On January 13, 2009, the defendant filed a motion to withdraw his guilty pleas and vacate the judgments of conviction, claiming that the court did not fulfill its obligation pursuant to 54-1j (a) to address him personally and determine that he understood the immigration consequences of his pleas.[2] On January 27, 2009, the court denied the defendant's motion, stating, "In reading the transcript of the sentence, the issue of immigration was directly addressed to counsel for the defendant in which he indicates he discussed the immigration issues with his client and that the client understood the immigration consequence of his plea. Along in the canvass... the state brought up the fact that the defendant is going to be deported." (Internal quotation marks omitted.) This appeal followed.

The defendant claims that the court did not comply with 54-1j (a) before accepting his plea. Specifically, the defendant contends that the court failed to address him personally or to determine that he understood that his immigration status might be adversely affected by his guilty pleas. The state contends that the court substantially complied with the mandates of 54-1j (a) and that the defendant knew that his guilty pleas might subject him to deportation. We agree with the defendant.

"The burden is always on the defendant to show a plausible reason for the withdrawal of a plea of guilty. ... To warrant consideration, the defendant must allege and provide facts which justify permitting him to withdraw his plea. ... Whether such proof is made is a question for the court in its sound discretion, and a denial of permission to withdraw is reversible only if that discretion has been abused." (Citation omitted; internal quotation marks omitted.) State v. Carmelo T., 110 Conn.App. 543, 549, 955 A.2d 687, cert. denied, 289 Conn. 950, 960 A.2d 1037 (2008).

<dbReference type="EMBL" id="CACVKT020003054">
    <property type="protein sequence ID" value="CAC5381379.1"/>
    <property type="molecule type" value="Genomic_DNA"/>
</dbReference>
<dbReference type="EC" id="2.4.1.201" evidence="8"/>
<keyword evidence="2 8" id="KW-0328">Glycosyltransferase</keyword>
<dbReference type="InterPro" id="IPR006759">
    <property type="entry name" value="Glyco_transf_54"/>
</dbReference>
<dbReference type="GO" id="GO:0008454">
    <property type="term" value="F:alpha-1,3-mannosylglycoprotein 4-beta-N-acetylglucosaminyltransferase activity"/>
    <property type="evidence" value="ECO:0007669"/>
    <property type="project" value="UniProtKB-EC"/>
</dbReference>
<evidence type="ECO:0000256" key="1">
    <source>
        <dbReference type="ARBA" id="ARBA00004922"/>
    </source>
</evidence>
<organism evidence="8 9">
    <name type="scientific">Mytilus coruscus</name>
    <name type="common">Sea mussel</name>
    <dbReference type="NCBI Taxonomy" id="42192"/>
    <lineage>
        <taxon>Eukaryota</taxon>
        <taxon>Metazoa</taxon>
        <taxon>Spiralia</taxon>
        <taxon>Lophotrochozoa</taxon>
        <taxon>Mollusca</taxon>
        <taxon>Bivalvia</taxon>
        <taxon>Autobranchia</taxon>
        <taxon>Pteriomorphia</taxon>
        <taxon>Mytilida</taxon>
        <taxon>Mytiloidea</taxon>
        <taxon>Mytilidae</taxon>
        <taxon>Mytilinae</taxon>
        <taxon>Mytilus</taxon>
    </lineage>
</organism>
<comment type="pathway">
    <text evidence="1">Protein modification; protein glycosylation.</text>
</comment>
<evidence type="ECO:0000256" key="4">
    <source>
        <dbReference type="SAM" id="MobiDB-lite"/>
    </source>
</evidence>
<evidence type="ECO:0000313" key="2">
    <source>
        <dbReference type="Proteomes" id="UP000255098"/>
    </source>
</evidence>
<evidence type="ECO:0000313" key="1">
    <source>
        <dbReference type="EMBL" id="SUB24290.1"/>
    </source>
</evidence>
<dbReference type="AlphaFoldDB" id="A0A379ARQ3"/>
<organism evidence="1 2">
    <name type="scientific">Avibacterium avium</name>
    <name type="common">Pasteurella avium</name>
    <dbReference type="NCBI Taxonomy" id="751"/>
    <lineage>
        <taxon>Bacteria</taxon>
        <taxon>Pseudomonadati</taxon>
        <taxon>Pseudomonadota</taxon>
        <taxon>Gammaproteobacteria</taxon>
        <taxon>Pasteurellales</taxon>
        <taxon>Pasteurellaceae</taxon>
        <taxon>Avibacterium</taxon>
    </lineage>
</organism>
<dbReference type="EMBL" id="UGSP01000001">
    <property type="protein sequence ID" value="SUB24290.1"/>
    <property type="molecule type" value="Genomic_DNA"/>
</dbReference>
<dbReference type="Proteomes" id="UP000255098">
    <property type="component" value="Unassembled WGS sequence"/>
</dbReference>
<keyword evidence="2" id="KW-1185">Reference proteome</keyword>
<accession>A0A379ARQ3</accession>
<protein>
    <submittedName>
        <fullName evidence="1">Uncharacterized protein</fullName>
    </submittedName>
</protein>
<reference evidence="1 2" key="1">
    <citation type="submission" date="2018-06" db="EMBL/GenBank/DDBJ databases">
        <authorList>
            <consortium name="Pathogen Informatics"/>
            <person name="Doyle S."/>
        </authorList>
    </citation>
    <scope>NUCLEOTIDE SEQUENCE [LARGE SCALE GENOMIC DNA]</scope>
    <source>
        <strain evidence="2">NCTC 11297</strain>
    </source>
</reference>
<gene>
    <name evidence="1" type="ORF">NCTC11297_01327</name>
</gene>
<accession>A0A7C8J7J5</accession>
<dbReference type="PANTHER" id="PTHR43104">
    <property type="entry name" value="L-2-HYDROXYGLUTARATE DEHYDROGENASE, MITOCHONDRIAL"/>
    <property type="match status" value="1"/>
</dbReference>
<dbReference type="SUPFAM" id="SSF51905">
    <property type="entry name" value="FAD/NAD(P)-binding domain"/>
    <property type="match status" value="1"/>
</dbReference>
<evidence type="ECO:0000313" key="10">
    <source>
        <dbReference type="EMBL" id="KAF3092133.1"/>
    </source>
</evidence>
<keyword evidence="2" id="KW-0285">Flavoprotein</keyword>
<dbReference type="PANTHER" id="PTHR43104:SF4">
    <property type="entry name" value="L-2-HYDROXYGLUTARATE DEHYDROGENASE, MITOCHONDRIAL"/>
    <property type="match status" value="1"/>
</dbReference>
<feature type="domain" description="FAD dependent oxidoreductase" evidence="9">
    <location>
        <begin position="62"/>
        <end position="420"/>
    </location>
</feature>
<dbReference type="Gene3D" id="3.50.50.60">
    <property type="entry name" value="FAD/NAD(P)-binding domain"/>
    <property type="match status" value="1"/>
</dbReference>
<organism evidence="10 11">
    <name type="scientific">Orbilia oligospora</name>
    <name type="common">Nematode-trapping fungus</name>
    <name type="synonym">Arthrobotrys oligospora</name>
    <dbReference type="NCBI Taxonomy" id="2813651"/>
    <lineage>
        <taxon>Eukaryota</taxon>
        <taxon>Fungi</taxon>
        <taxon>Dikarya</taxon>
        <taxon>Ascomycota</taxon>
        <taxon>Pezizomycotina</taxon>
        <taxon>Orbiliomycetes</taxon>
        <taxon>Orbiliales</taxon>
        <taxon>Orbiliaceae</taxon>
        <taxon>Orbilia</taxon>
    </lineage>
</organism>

Generally, a guilty plea may not be withdrawn after the conclusion of the proceeding at which the sentence was imposed. See Practice Book 39-26. An exception to that rule, however, is if the legislature grants the defendant the right to withdraw his plea after the time of sentencing. Section 54-1j (c) specifically requires the court to permit a defendant to withdraw a guilty plea within three years after the acceptance 346*346 of the plea "[i]f the court fails to address the defendant personally and determine that the defendant fully understands the possible consequences of the defendant's plea, as required in subsection (a) of this section. ..."

Section 54-1j (a) requires the court to address the defendant personally and instruct a defendant on possible immigration and naturalization consequences that may result from a guilty plea and to ensure that the defendant fully understands those potential consequences. Our Supreme Court has previously stated that the legislative intent behind 54-1j, "rather than demanding that trial courts instruct defendants on the intricacies of immigration law, seeks only to put defendants on notice that their resident status could be implicated by the plea." State v. Malcolm, 257 Conn. 653, 663-64, 778 A.2d 134 (2001). The statute's purpose is simply to recognize that "this collateral consequence is of such importance that the defendant should be informed of its possibility." (Internal quotation marks omitted.) Id., at 663 n. 12, 778 A.2d 134. The court held that, in canvassing the defendant, it is not necessary for the trial court to read the statute verbatim. Rather, "only substantial compliance with the statute is required to validate a defendant's guilty plea." Id., at 662, 778 A.2d 134.[3]